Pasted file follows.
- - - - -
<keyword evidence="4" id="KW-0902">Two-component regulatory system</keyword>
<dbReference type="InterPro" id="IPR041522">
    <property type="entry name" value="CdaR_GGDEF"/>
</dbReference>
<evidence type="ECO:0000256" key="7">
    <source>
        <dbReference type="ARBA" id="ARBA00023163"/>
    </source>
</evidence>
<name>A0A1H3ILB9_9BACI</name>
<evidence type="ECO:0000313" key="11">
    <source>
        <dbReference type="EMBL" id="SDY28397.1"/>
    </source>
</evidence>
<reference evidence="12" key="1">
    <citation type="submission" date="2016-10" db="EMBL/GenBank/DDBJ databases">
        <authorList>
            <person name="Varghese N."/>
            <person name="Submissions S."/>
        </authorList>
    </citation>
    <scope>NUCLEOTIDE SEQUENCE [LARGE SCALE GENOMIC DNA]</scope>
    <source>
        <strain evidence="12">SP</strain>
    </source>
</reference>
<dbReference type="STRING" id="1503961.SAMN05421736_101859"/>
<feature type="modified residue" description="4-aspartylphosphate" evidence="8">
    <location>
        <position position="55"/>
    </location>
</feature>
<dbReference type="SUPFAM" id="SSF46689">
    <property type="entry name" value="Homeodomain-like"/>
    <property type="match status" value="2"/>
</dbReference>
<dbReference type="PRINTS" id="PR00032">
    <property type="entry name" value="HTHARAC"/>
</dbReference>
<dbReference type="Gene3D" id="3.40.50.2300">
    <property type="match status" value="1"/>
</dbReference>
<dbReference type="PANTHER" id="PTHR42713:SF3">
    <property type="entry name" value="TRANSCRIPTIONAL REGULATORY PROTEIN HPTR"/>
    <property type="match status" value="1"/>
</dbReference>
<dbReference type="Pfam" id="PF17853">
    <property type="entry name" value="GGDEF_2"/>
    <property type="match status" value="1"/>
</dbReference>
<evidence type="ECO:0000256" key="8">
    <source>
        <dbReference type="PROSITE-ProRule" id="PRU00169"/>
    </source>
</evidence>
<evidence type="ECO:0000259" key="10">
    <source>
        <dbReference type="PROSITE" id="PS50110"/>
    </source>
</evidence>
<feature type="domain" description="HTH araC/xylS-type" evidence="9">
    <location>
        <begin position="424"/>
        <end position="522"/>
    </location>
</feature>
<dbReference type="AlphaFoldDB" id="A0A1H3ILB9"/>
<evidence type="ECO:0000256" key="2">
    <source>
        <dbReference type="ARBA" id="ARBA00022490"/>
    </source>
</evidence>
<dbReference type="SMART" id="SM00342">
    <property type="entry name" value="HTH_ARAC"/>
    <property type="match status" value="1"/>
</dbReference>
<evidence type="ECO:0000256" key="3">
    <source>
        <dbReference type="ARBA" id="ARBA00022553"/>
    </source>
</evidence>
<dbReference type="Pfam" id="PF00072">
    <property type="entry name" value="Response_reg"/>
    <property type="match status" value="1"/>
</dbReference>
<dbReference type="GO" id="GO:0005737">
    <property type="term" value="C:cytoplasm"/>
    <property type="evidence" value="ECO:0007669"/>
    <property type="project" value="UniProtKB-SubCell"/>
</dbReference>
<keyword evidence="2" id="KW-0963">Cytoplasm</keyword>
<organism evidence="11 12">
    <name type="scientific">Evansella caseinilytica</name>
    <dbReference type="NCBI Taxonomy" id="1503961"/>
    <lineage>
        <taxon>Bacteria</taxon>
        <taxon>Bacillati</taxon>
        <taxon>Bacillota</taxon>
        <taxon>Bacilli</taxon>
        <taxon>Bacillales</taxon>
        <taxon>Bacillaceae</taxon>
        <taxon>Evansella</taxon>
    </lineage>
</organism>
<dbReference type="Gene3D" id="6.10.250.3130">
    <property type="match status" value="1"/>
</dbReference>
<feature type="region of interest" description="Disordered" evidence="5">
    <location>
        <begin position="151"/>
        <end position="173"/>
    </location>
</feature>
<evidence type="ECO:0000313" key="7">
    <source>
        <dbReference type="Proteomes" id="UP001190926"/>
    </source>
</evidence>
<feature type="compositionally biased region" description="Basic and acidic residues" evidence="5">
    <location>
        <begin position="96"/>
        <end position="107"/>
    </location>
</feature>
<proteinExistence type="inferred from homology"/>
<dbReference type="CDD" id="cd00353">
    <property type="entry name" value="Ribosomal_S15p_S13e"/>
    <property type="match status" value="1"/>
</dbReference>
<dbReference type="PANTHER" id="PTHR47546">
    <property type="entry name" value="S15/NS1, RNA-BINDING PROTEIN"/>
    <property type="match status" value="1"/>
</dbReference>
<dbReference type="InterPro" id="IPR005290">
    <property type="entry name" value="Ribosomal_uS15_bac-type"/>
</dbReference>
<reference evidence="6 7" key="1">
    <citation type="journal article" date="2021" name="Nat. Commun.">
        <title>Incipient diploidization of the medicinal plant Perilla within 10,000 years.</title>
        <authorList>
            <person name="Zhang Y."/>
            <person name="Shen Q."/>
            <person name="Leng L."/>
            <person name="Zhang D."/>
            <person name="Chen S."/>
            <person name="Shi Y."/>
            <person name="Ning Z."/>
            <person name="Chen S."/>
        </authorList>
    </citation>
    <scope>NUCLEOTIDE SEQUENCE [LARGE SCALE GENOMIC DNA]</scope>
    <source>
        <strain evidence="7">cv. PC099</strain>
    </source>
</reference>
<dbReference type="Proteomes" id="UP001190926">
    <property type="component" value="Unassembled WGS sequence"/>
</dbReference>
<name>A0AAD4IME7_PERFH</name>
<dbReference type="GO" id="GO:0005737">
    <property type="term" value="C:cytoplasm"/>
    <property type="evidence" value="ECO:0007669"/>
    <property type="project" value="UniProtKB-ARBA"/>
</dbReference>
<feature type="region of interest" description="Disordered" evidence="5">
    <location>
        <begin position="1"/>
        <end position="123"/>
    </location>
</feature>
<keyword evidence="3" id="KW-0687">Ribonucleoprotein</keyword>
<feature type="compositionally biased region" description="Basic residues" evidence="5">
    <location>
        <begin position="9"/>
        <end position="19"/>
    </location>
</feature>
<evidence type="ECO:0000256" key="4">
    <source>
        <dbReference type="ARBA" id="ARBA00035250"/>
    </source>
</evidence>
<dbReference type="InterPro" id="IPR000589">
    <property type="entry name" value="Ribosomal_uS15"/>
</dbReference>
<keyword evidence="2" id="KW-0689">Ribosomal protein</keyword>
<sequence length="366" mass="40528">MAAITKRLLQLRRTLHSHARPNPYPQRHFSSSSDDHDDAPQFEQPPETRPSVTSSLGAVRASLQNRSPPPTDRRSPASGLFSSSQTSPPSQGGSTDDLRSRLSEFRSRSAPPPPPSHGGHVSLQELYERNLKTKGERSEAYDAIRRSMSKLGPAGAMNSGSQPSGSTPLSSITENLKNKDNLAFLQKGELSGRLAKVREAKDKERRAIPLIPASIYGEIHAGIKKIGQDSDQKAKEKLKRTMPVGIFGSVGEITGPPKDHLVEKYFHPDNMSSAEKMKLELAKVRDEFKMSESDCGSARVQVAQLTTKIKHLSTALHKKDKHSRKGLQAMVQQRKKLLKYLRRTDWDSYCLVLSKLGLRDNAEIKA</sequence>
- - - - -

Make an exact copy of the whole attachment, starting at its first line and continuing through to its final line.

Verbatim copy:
<keyword evidence="4" id="KW-0902">Two-component regulatory system</keyword>
<dbReference type="InterPro" id="IPR041522">
    <property type="entry name" value="CdaR_GGDEF"/>
</dbReference>
<evidence type="ECO:0000256" key="7">
    <source>
        <dbReference type="ARBA" id="ARBA00023163"/>
    </source>
</evidence>
<name>A0A1H3ILB9_9BACI</name>
<evidence type="ECO:0000313" key="11">
    <source>
        <dbReference type="EMBL" id="SDY28397.1"/>
    </source>
</evidence>
<reference evidence="12" key="1">
    <citation type="submission" date="2016-10" db="EMBL/GenBank/DDBJ databases">
        <authorList>
            <person name="Varghese N."/>
            <person name="Submissions S."/>
        </authorList>
    </citation>
    <scope>NUCLEOTIDE SEQUENCE [LARGE SCALE GENOMIC DNA]</scope>
    <source>
        <strain evidence="12">SP</strain>
    </source>
</reference>
<dbReference type="STRING" id="1503961.SAMN05421736_101859"/>
<feature type="modified residue" description="4-aspartylphosphate" evidence="8">
    <location>
        <position position="55"/>
    </location>
</feature>
<dbReference type="SUPFAM" id="SSF46689">
    <property type="entry name" value="Homeodomain-like"/>
    <property type="match status" value="2"/>
</dbReference>
<dbReference type="PRINTS" id="PR00032">
    <property type="entry name" value="HTHARAC"/>
</dbReference>
<dbReference type="Gene3D" id="3.40.50.2300">
    <property type="match status" value="1"/>
</dbReference>
<dbReference type="PANTHER" id="PTHR42713:SF3">
    <property type="entry name" value="TRANSCRIPTIONAL REGULATORY PROTEIN HPTR"/>
    <property type="match status" value="1"/>
</dbReference>
<dbReference type="Pfam" id="PF17853">
    <property type="entry name" value="GGDEF_2"/>
    <property type="match status" value="1"/>
</dbReference>
<evidence type="ECO:0000256" key="8">
    <source>
        <dbReference type="PROSITE-ProRule" id="PRU00169"/>
    </source>
</evidence>
<evidence type="ECO:0000259" key="10">
    <source>
        <dbReference type="PROSITE" id="PS50110"/>
    </source>
</evidence>
<feature type="domain" description="HTH araC/xylS-type" evidence="9">
    <location>
        <begin position="424"/>
        <end position="522"/>
    </location>
</feature>
<dbReference type="AlphaFoldDB" id="A0A1H3ILB9"/>
<evidence type="ECO:0000256" key="2">
    <source>
        <dbReference type="ARBA" id="ARBA00022490"/>
    </source>
</evidence>
<dbReference type="SMART" id="SM00342">
    <property type="entry name" value="HTH_ARAC"/>
    <property type="match status" value="1"/>
</dbReference>
<evidence type="ECO:0000256" key="3">
    <source>
        <dbReference type="ARBA" id="ARBA00022553"/>
    </source>
</evidence>
<dbReference type="Pfam" id="PF00072">
    <property type="entry name" value="Response_reg"/>
    <property type="match status" value="1"/>
</dbReference>
<dbReference type="GO" id="GO:0005737">
    <property type="term" value="C:cytoplasm"/>
    <property type="evidence" value="ECO:0007669"/>
    <property type="project" value="UniProtKB-SubCell"/>
</dbReference>
<keyword evidence="2" id="KW-0963">Cytoplasm</keyword>
<organism evidence="11 12">
    <name type="scientific">Evansella caseinilytica</name>
    <dbReference type="NCBI Taxonomy" id="1503961"/>
    <lineage>
        <taxon>Bacteria</taxon>
        <taxon>Bacillati</taxon>
        <taxon>Bacillota</taxon>
        <taxon>Bacilli</taxon>
        <taxon>Bacillales</taxon>
        <taxon>Bacillaceae</taxon>
        <taxon>Evansella</taxon>
    </lineage>
</organism>
<dbReference type="Gene3D" id="6.10.250.3130">
    <property type="match status" value="1"/>
</dbReference>
<feature type="region of interest" description="Disordered" evidence="5">
    <location>
        <begin position="151"/>
        <end position="173"/>
    </location>
</feature>
<evidence type="ECO:0000313" key="7">
    <source>
        <dbReference type="Proteomes" id="UP001190926"/>
    </source>
</evidence>
<feature type="compositionally biased region" description="Basic and acidic residues" evidence="5">
    <location>
        <begin position="96"/>
        <end position="107"/>
    </location>
</feature>
<proteinExistence type="inferred from homology"/>
<dbReference type="CDD" id="cd00353">
    <property type="entry name" value="Ribosomal_S15p_S13e"/>
    <property type="match status" value="1"/>
</dbReference>
<dbReference type="PANTHER" id="PTHR47546">
    <property type="entry name" value="S15/NS1, RNA-BINDING PROTEIN"/>
    <property type="match status" value="1"/>
</dbReference>
<dbReference type="InterPro" id="IPR005290">
    <property type="entry name" value="Ribosomal_uS15_bac-type"/>
</dbReference>
<reference evidence="6 7" key="1">
    <citation type="journal article" date="2021" name="Nat. Commun.">
        <title>Incipient diploidization of the medicinal plant Perilla within 10,000 years.</title>
        <authorList>
            <person name="Zhang Y."/>
            <person name="Shen Q."/>
            <person name="Leng L."/>
            <person name="Zhang D."/>
            <person name="Chen S."/>
            <person name="Shi Y."/>
            <person name="Ning Z."/>
            <person name="Chen S."/>
        </authorList>
    </citation>
    <scope>NUCLEOTIDE SEQUENCE [LARGE SCALE GENOMIC DNA]</scope>
    <source>
        <strain evidence="7">cv. PC099</strain>
    </source>
</reference>
<dbReference type="Proteomes" id="UP001190926">
    <property type="component" value="Unassembled WGS sequence"/>
</dbReference>
<name>A0AAD4IME7_PERFH</name>
<dbReference type="GO" id="GO:0005737">
    <property type="term" value="C:cytoplasm"/>
    <property type="evidence" value="ECO:0007669"/>
    <property type="project" value="UniProtKB-ARBA"/>
</dbReference>
<feature type="region of interest" description="Disordered" evidence="5">
    <location>
        <begin position="1"/>
        <end position="123"/>
    </location>
</feature>
<keyword evidence="3" id="KW-0687">Ribonucleoprotein</keyword>
<feature type="compositionally biased region" description="Basic residues" evidence="5">
    <location>
        <begin position="9"/>
        <end position="19"/>
    </location>
</feature>
<evidence type="ECO:0000256" key="4">
    <source>
        <dbReference type="ARBA" id="ARBA00035250"/>
    </source>
</evidence>
<dbReference type="InterPro" id="IPR000589">
    <property type="entry name" value="Ribosomal_uS15"/>
</dbReference>
<keyword evidence="2" id="KW-0689">Ribosomal protein</keyword>
<sequence length="366" mass="40528">MAAITKRLLQLRRTLHSHARPNPYPQRHFSSSSDDHDDAPQFEQPPETRPSVTSSLGAVRASLQNRSPPPTDRRSPASGLFSSSQTSPPSQGGSTDDLRSRLSEFRSRSAPPPPPSHGGHVSLQELYERNLKTKGERSEAYDAIRRSMSKLGPAGAMNSGSQPSGSTPLSSITENLKNKDNLAFLQKGELSGRLAKVREAKDKERRAIPLIPASIYGEIHAGIKKIGQDSDQKAKEKLKRTMPVGIFGSVGEITGPPKDHLVEKYFHPDNMSSAEKMKLELAKVRDEFKMSESDCGSARVQVAQLTTKIKHLSTALHKKDKHSRKGLQAMVQQRKKLLKYLRRTDWDSYCLVLSKLGLRDNAEIKA</sequence>